The Bolt EV formed the basis for GM’s entire EV strategy — the automaker intends to roll out 22 electric vehicles by 2023.
The Bolt is manufactured at GM’s Orion assembly plant, where it can be modified …
… To serve in the autonomous fleet of GM-affiliated self-driving car company, Cruise.
I’ve actually visited Orion, where the Bolt assembly process is an efficient thing to watch.
The Bolt was envisioned by the GM’s Korean studio, a lab for the company’s small-car platforms. Because it was engineered around its large, 60 kWh LG battery pack — which provides actual structural integrity to the car — the Bolt is distinctive within GM’s global lineup.
There’s no internal-combustion engine, to there’s no need for a grille intended for air intake. Unfortunately, this does give the Bolt’s fascia a very plasticky appearance.
The Bolt gets a nice pair of HID Xenon projector headlights, plus LED running lights. The lamps are intellibeam units — they an “turn” with the car.
The Bolt EV nameplate appears both on the flanks and the rear.
And the Chevy bowtie badge, is shimmering gold, is front and rear.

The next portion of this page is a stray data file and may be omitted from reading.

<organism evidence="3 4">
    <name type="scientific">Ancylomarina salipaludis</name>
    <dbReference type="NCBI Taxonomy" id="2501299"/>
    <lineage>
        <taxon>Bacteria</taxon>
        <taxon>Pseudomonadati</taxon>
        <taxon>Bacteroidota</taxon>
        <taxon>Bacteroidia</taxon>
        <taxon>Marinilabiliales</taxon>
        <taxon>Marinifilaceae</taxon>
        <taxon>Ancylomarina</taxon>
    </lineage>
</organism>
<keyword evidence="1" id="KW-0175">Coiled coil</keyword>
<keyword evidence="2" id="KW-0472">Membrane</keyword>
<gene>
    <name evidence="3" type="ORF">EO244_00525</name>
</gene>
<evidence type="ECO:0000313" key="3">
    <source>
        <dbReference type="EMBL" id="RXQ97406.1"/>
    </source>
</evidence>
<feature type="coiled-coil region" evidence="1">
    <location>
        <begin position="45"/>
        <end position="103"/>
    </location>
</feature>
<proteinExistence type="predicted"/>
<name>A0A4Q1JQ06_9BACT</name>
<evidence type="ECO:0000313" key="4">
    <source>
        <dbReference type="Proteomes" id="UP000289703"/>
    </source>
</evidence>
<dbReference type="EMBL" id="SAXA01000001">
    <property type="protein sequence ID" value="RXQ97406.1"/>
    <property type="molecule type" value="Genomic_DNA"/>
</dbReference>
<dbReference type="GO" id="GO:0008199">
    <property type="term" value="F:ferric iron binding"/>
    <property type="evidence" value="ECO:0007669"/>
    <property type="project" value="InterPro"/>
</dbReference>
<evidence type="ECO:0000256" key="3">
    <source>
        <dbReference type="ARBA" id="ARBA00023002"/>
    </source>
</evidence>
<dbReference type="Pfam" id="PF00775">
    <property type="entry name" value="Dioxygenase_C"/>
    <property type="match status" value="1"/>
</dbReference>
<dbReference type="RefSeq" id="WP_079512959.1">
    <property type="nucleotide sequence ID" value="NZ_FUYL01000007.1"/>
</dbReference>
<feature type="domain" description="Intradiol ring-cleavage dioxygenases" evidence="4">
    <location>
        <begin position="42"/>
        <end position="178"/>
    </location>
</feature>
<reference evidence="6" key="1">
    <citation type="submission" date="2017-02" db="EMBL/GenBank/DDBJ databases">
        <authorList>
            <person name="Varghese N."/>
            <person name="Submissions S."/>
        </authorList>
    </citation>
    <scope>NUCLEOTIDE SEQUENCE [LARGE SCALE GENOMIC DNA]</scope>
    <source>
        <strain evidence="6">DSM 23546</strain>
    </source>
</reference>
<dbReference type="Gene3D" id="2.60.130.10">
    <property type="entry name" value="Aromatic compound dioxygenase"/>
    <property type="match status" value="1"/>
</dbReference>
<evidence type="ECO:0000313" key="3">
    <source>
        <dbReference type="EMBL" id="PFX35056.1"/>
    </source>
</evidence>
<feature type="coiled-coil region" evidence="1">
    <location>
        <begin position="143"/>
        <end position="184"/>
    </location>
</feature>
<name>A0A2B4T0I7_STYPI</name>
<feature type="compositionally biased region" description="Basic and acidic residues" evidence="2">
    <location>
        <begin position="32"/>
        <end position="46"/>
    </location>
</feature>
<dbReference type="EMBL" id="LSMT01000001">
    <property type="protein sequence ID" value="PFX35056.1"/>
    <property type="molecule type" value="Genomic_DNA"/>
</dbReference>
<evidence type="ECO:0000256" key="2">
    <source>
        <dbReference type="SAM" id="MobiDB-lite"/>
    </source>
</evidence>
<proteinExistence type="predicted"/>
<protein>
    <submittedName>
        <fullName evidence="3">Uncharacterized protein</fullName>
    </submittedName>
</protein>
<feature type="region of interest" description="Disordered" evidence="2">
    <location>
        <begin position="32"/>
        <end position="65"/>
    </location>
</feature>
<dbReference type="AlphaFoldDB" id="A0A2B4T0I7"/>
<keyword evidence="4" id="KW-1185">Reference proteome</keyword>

The front …
… And rear wheels were 17-inchers on my test car.
So, there no way around this: the 2020 Chevy Bolt EV Premier is a rather small vehicle. That’s not a negative: the base version is $US36,620, and it offers long-range, entry-level EVing in a versatile, hatchback platform.
All Tesla has to compete with it at the moment is the long-range, all-wheel-drive version of the new Model Y crossover, at $US53,000.
Aesthetically, the Bolt combines a fun appearance with a vibe that definitely says, “I don’t cost that much.”
The back end’s design would be familiar to anyone who’s ever tailgated traffic in Europe, where hatchback’s rule the road.
At 17 cubic feet, the Bolt’s cargo hold is larger than the Tesla Model 3’s trunk (15 cubic feet). The Model 3 has a front trunk, or “frunk,” adding some space, but drop the Bolt’s rear seats and capacity expands to 57 cubic feet.
It easily swallowed two large boxes.
The interior was “Dark Galvanised Grey.” While it was far from upscale, it was comfy and pleasant.
The rear bench seats were also pretty good, for the segment.
The lack of internal-combustion components means that the Bolt has good legroom in back, for a subcompact vehicle.
Plenty of room to stretch out! Normally, we note that subcompacts are basically useless for transporting adults in the back seat, but the Bolt is sort of an exception.